The Books That Got Me Through My Degree

June 20, 2024
Listen Now

Caitie Dundas is a passionate youth advocate with a strong background of promoting the interests of young people. Her work has spanned across grassroots youth forums, to national youth parliaments, and she is excited to work on a global stage with Born This Way Foundation. She is specifically interested in gender equality and women’s empowerment, where she most recently has begun working with Restless Development as a steering group member. A history and politics graduate from the University of Glasgow, she is embarking on an MSc in Human Rights and International Politics to continue pursuing her interests.

This story took place in Scotland

Pledge to Take Action

Everybody tells you that your university years are going to be the most transformative, incredible time of your life. Making a decision on your future direction, moving away from home to a new city and meeting new people, all the while navigating early adulthood is an exciting prospect. It’s easy to think of and anticipate only the good elements of this life stage. 

I’m not sure my experience quite matched my expectations. I have had some incredible experiences and made memories over the past four years that are truly precious to me. There have also been some pretty rubbish times, though, and alongside all the good experiences I’ll carry forward with me, there are some tough ones as well. My favourite way to cope with the overwhelmingly stressful times was reading. Being able to lose myself in a story or subject and distract myself from an assignment. Over the past four years, there were some books that I was able to lean on for support and learn a lot from. I hope you can gain as much from them as I did. 

  1.       Dear Dolly by Dolly Alderton

Dear Dolly: On Love, Life and Friendship is a collection of advice from Dolly Alderton’s Agony Aunt column in The Sunday Times. I’d read Dolly’s other book, Everything I know about love, (another excellent pick, as is the TV adaptation) and was excited when this book was released mid-way through my second year of university. It’s an easy read, being made up of many short columns which make it a book you can easily dip in and out of. The chapters are organised by theme, with topics relevant to the kinds of personal challenges and experiences you often come up against during your university years. Covering themes like love, friendship and feeling lost in your twenties, I found it comforting to read about the common challenges so many others experience, and Dolly’s advice was genuinely helpful. It’s a calming book and reads like having an overdue coffee and catch-up with your friend who gives rock solid advice when you need it the most.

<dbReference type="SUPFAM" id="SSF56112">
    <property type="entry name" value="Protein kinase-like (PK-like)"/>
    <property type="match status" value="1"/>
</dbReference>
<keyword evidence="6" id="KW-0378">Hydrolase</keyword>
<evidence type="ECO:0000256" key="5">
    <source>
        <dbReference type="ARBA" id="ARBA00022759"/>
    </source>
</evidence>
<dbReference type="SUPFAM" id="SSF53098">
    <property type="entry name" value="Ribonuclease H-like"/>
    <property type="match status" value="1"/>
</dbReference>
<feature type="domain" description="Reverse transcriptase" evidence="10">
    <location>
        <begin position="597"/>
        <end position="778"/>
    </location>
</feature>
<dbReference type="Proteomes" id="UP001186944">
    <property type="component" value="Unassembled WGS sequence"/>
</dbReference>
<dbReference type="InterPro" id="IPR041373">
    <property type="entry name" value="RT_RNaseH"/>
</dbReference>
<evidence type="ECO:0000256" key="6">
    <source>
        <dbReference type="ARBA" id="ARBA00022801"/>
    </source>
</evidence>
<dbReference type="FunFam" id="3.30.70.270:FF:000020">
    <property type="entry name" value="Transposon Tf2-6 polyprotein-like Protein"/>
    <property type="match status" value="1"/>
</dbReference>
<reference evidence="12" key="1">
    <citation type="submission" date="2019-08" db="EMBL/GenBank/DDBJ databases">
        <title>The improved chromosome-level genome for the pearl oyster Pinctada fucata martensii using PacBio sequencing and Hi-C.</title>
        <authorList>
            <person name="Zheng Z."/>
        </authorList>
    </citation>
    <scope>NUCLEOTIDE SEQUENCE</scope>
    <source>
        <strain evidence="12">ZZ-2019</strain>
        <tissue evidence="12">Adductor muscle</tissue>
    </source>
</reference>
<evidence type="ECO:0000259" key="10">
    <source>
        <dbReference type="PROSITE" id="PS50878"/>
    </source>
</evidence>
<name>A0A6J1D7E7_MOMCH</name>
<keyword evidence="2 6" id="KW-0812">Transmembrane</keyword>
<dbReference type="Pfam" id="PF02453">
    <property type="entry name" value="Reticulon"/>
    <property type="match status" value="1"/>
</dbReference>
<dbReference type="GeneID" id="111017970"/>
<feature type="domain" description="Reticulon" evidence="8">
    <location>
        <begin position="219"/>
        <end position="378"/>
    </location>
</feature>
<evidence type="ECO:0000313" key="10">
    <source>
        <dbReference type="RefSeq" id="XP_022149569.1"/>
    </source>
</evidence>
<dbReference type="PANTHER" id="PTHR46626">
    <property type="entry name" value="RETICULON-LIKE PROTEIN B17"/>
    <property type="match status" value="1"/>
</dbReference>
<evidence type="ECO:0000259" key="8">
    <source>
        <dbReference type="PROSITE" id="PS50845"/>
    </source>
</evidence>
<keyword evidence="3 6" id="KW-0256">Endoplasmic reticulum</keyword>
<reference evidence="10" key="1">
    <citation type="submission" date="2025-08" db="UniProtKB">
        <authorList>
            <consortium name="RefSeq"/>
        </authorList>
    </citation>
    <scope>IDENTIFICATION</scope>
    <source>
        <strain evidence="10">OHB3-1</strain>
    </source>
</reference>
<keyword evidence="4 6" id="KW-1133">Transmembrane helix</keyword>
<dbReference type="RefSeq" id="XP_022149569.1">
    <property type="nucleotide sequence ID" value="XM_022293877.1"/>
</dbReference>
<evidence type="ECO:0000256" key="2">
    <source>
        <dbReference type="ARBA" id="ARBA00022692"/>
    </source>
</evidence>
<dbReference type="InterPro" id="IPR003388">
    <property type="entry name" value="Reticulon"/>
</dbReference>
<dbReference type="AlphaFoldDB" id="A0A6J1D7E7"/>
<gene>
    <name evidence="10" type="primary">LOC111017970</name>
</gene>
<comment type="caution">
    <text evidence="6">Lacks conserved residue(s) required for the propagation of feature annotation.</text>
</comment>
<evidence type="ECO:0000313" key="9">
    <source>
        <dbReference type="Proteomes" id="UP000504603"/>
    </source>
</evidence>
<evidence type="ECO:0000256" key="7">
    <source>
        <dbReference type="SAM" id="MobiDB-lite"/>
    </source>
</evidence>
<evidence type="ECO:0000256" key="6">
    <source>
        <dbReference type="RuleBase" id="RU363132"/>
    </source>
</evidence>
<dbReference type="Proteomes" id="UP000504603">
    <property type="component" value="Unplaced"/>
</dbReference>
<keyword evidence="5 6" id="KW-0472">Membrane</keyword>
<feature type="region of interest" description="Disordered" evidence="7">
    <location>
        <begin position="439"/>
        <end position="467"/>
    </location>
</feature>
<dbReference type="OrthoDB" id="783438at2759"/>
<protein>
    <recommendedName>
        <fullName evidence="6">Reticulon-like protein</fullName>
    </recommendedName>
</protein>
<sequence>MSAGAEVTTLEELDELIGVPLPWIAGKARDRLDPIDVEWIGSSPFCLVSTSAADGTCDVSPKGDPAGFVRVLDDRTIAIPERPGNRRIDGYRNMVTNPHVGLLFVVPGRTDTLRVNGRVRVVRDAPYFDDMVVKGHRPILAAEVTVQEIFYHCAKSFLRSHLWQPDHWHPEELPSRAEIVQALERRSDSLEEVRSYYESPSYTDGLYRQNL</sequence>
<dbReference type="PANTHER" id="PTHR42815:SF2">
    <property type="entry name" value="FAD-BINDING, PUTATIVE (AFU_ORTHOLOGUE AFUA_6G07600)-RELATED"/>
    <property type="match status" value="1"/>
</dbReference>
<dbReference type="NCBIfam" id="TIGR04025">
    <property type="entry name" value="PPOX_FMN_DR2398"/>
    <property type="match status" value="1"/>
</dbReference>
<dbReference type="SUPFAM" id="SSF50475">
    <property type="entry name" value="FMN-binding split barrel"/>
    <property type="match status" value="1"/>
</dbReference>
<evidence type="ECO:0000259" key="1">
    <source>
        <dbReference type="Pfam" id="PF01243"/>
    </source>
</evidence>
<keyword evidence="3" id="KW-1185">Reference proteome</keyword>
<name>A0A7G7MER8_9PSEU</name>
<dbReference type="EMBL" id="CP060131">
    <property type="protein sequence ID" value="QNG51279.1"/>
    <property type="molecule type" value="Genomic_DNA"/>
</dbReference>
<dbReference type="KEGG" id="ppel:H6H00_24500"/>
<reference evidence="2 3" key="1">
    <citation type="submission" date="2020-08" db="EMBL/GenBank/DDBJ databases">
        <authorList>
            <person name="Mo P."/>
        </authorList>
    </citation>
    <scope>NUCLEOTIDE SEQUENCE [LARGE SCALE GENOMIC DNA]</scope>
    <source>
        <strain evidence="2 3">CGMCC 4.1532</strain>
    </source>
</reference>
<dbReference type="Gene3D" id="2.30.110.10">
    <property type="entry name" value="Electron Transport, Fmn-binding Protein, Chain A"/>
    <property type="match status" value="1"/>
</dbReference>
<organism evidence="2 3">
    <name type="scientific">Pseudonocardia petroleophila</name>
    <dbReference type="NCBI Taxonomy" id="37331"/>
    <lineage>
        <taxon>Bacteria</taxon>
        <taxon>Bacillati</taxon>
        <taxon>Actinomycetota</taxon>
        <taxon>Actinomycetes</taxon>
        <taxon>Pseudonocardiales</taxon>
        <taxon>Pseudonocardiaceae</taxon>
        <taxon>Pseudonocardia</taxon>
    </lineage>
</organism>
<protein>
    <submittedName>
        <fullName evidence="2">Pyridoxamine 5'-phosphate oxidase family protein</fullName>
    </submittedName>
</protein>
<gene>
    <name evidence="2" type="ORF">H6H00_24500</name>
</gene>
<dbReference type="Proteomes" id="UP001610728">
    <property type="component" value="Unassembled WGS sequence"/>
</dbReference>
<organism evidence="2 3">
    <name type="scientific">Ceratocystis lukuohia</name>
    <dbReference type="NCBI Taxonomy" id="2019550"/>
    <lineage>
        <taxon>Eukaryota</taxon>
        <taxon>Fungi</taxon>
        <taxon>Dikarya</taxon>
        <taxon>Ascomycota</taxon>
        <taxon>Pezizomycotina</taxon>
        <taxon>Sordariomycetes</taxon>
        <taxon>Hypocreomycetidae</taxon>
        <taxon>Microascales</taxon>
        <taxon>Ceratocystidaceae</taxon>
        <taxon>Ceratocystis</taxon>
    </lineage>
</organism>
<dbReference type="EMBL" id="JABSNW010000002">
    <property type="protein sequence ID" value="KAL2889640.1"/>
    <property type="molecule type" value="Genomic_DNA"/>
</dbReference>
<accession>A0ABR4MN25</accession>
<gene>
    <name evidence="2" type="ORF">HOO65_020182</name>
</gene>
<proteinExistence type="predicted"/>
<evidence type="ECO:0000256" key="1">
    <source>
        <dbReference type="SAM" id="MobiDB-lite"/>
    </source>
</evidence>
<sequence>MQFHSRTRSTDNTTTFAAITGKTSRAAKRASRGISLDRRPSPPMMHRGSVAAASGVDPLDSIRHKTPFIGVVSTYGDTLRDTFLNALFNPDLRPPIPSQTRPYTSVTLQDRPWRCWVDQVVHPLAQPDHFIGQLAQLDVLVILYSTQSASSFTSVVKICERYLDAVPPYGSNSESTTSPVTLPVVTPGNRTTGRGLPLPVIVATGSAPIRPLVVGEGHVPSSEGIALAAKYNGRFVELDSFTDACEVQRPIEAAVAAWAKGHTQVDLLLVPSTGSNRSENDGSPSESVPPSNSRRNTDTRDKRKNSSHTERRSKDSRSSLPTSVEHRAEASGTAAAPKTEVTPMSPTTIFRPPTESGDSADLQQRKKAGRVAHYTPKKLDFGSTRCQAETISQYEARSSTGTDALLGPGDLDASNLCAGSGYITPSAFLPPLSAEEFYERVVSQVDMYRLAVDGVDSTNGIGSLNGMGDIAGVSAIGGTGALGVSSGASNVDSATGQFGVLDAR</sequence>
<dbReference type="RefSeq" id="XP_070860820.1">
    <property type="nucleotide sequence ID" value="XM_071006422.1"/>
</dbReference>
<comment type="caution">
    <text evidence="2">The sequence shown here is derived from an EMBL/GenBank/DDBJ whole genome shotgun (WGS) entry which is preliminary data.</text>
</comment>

View this post on Instagram


A post shared by Dolly Alderton (@dollyalderton)

  1.       The Year of Magical Thinking by Joan Didion

I experienced a sudden and profound bereavement in my third year of university and turned towards what a friend termed as the ‘grief bible’ for advice. The Year of Magical Thinking was written by Joan Didion following the loss of her husband. It’s a truly sad book, however, this is communicated beautifully. She is able to describe the feeling of loss in better terms than I would have ever been able to verbalise, and this really helped me verbalise how I was feeling. I think this book is best read when grieving, but could also help process any loss you might be experiencing.


  1.       Women, Race and Class by Angela Davis

This is a book which was academically helpful for my degree. I focused on gender studies within my degree, making the topics covered by Angela Davis central to my academic work. The way she deals with concepts within inequality I was able to apply her concepts to many assignments, but also to my understanding of the wider world and society. As we get older, we come to become more aware of the structural inequalities and systemic prejudices present around us. This book really helped me feel more informed of this and better understand the ways we might be able to fix it. 


View this post on Instagram


A post shared by meg (@_mpreads)

  1.       Girl Friends by Holly Bourne

Holly Bourne’s young adult books were important reads of my teen years, so I was excited for her to publish Girl Friends, a book written for a slightly older audience about the importance of female friendship. I’ve come to appreciate my relationships with other women in my life really deeply over the past four years, making this a great read for me. It tackles the complexities of turbulent friendship, whilst also exploring the issue of sexism and misogyny within society. The novel’s main characters reconnect as adults, many years after their teenage friendship, and reflect upon adolescence and the ways they have grown and matured as people, as well as the ways they perhaps haven’t. This book really challenged me to look inwards and re-evaluate my own personal growth, and I’d like to think the lessons I learned have made me a more considerate, compassionate friend. 


View this post on Instagram


A post shared by Holly Bourne (@hollybourneya)

Pledge to Take Action